The ACLU allegedly wrote most of the piece, which is at the center of Depp's defamation case and was purposefully timed with the release of "Aquaman."
How the Washington Post op-ed at the center of Johnny Depp's defamation case against ex-wife Amber Heard came to be was discussed in detail on Thursday, as the two continued to face off in court.
Depp is seeking $50 million in damages after Heard claimed she was a survivor of domestic abuse in the 2018 article. While she didn't name Depp in the piece, his lawyers argue it was implied to be about him and negatively affected his career. She countersued Depp for $100 million.
Appearing via a video deposition, Terrence Dougherty, Chief Operating Officer of the American Civil Liberties Union, was asked how they pitched the idea to Heard, who became an ambassador for the organization after vowing to donate $3.5 million of her settlement money to the cause. For more on the discrepancies over said donation, click here.
Dougherty was asked about a series of communications between the ACLU and Heard's team about possibly writing an op-ed about gender based violence. In the e-mails, the ACLU reached out to Heard first, seeing whether she would be interested in doing a piece about how survivors "have been made less safe under the Trump administration." Dougherty told Depp's lawyers they didn't "force" her to talk about her own personal experiences, leaving that up to her own discretion.
There were also a number of e-mails shown revolving around the drafting of the op-ed, which showed Heard met with the ACLU's Jessica Weitz to discuss the piece. Following their meeting, Weitz indicated that the ACLU would write the first draft of the op-ed in question.
"Often a decision has to be made working with ambassadors or other people who are speaking to the public, who does the first draft of the document," explained Dougherty. "It sounds here that from Jess' conversation with Amber, we are moving over with some kind of an op-ed and ACLU's communications department staff members would be writing the first draft of it."
The draft was written by the ACLU's Robin Shulman, who then sent Heard a note reading, "I tried to gather your fire and rage and really interesting analysis and shape that into an op-ed form ... I hope it sounds true to you." As for the "fire and rage," Dougherty said he believed she was referring to Heard's "passion for working on gender based violence issues" and not against Depp himself.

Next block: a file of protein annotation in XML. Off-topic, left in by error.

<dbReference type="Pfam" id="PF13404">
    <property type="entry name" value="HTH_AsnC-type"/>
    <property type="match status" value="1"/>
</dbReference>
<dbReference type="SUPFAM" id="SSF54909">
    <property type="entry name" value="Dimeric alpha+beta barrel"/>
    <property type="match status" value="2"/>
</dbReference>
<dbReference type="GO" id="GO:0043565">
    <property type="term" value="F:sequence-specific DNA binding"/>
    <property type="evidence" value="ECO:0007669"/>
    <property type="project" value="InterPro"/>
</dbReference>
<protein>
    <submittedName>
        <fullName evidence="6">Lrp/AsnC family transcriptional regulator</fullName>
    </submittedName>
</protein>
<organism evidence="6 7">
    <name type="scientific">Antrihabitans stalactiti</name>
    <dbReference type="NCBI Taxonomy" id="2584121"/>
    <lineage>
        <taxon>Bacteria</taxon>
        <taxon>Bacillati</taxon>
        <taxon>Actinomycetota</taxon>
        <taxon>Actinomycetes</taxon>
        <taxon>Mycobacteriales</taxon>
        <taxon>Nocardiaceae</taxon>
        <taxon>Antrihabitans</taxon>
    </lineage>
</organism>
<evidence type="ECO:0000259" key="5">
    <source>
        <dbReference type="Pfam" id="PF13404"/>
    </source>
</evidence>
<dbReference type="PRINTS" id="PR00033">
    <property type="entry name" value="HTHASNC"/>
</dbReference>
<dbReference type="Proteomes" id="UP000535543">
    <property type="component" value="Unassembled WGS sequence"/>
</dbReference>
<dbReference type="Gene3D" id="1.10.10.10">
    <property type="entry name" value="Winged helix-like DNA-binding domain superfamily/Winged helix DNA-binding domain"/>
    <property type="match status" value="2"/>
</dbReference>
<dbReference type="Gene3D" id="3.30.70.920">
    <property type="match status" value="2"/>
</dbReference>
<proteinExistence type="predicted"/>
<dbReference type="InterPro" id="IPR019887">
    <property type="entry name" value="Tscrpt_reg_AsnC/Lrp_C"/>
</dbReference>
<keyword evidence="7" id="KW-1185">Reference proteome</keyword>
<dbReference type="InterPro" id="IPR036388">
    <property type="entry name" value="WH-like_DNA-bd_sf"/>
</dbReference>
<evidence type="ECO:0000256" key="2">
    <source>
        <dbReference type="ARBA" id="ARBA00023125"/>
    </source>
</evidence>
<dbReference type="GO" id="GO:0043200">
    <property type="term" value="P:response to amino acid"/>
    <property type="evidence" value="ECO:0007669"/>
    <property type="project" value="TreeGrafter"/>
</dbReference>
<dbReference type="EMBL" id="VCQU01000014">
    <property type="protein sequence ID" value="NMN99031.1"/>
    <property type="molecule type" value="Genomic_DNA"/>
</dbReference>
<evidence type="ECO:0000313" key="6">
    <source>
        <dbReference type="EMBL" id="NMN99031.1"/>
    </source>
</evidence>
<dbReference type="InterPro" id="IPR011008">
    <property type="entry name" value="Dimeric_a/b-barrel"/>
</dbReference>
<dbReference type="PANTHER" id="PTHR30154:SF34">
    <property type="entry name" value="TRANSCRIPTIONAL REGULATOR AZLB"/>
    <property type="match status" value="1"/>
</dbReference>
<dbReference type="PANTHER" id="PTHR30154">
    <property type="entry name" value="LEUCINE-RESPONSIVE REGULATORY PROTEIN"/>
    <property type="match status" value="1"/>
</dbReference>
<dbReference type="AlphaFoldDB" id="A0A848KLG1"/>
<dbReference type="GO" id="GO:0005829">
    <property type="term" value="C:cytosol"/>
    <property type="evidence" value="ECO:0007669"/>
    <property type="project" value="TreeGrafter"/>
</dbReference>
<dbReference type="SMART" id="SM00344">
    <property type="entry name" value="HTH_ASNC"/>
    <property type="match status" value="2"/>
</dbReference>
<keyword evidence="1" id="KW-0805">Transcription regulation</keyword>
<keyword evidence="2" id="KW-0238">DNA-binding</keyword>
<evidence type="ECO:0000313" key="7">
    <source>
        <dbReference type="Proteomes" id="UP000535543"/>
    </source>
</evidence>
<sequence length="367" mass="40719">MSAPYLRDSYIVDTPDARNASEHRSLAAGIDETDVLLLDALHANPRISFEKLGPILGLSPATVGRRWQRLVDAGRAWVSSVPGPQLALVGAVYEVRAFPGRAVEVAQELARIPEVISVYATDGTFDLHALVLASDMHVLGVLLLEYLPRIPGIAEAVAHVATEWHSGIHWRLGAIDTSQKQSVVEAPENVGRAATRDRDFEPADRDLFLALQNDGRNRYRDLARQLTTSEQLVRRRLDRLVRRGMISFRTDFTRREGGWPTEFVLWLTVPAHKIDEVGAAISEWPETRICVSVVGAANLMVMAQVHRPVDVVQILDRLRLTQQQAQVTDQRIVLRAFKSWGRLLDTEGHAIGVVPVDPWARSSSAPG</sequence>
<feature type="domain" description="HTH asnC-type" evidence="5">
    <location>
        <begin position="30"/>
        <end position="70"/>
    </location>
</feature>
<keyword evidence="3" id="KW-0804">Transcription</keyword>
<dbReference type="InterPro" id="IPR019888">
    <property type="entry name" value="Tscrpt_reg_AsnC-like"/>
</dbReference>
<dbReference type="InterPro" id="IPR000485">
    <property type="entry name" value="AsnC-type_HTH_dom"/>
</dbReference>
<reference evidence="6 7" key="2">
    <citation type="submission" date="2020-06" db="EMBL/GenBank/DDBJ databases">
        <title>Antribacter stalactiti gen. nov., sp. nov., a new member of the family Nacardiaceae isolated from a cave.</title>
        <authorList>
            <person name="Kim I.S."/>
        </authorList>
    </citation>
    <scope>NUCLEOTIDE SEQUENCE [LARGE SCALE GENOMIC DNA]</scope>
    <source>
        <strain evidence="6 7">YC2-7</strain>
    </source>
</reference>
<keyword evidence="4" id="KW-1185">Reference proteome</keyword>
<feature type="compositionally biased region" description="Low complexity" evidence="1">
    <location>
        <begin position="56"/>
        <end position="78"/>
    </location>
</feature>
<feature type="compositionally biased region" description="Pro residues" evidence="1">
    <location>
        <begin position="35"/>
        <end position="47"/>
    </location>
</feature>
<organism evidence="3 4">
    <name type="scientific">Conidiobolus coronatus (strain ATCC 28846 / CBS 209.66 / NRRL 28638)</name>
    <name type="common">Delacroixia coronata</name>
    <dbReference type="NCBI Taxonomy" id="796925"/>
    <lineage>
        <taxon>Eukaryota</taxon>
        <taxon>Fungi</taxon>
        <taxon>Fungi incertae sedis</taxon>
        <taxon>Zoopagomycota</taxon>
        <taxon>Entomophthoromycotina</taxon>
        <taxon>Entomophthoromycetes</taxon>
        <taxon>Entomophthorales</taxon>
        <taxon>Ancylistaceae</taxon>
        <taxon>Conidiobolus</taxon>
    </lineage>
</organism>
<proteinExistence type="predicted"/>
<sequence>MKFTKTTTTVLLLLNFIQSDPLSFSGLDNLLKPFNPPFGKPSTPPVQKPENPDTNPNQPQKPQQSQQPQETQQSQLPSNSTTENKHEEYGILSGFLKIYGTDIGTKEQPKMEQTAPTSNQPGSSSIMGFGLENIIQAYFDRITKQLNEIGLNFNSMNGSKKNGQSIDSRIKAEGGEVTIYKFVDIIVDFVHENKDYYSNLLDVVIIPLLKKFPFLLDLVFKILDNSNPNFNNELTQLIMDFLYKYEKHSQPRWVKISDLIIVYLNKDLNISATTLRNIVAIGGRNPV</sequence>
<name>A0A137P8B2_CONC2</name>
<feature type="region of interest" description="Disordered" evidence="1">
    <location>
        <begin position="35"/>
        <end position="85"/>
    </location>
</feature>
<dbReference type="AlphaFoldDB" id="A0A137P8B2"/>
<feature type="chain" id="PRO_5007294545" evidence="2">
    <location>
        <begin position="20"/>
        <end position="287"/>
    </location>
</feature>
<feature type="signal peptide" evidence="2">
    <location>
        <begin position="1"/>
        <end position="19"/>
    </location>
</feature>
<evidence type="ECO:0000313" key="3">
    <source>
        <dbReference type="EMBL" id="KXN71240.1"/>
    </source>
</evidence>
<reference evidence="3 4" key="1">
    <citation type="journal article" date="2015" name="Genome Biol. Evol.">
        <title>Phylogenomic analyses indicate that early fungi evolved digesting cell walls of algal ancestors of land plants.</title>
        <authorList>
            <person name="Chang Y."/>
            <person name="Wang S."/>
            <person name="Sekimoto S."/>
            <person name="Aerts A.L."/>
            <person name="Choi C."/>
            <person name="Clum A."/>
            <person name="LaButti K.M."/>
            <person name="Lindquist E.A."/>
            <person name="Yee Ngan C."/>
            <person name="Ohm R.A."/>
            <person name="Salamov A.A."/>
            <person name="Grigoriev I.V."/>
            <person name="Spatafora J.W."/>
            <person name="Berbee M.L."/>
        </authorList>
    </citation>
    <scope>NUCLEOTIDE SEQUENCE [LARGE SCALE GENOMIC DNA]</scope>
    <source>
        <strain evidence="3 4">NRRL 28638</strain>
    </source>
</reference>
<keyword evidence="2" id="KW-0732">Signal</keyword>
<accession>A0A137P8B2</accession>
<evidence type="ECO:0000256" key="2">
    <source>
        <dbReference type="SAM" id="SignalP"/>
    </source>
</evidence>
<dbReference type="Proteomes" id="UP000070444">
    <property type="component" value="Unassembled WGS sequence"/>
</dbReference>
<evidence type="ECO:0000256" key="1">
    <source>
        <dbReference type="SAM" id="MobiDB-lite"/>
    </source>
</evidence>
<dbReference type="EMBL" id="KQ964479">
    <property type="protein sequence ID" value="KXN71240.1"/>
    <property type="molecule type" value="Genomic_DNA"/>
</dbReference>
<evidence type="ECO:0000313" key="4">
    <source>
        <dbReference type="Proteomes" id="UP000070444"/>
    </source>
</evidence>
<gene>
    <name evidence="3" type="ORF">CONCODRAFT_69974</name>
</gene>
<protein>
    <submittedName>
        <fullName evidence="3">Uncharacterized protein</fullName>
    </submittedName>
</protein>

The ACLU's Jessica Weitz forwarded a draft of the piece to Heard, with a note asking her to run it past her legal team to clear "the way I skirted around talking about your marriage" -- adding, "I want to make sure nothing was said in here that puts you in jeopardy with your NDA." The draft went through quite a few approvals before being sent to Heard, including being sent to the National Legal Director of the ACLU.
There were also apparently numerous correspondences about suggested edits, with Heard's legal team -- and seemingly Shulman too -- hoping to cut references to marriage, divorce and, more explicitly, Heard's restraining order against Depp. Dougherty confessed some at the ACLU believed those cuts "made the op-ed less impactful," with Weitz complaining in an email that the edits "neutered much of the copy regarding her marriage and domestic violence." Heard even pushed to get those edits "artfully" put back into the piece, but indicated she'd be okay if it wasn't possible.
In the end, those references remained out of the final piece, which both the ACLU and Heard agreed should be published following the release of "Aquaman," to capitalize on exposure. After it was published in the Washington Post, other outlets began linking Heard's comments in it to Depp.
When speaking with Heard's team about the communications between the ACLU and Heard's team, Dougherty said he believed Heard relied on her counsel's advice for all edits -- before her lawyer reiterated that the idea and topics for the op-ed came from the ACLU, not Heard herself.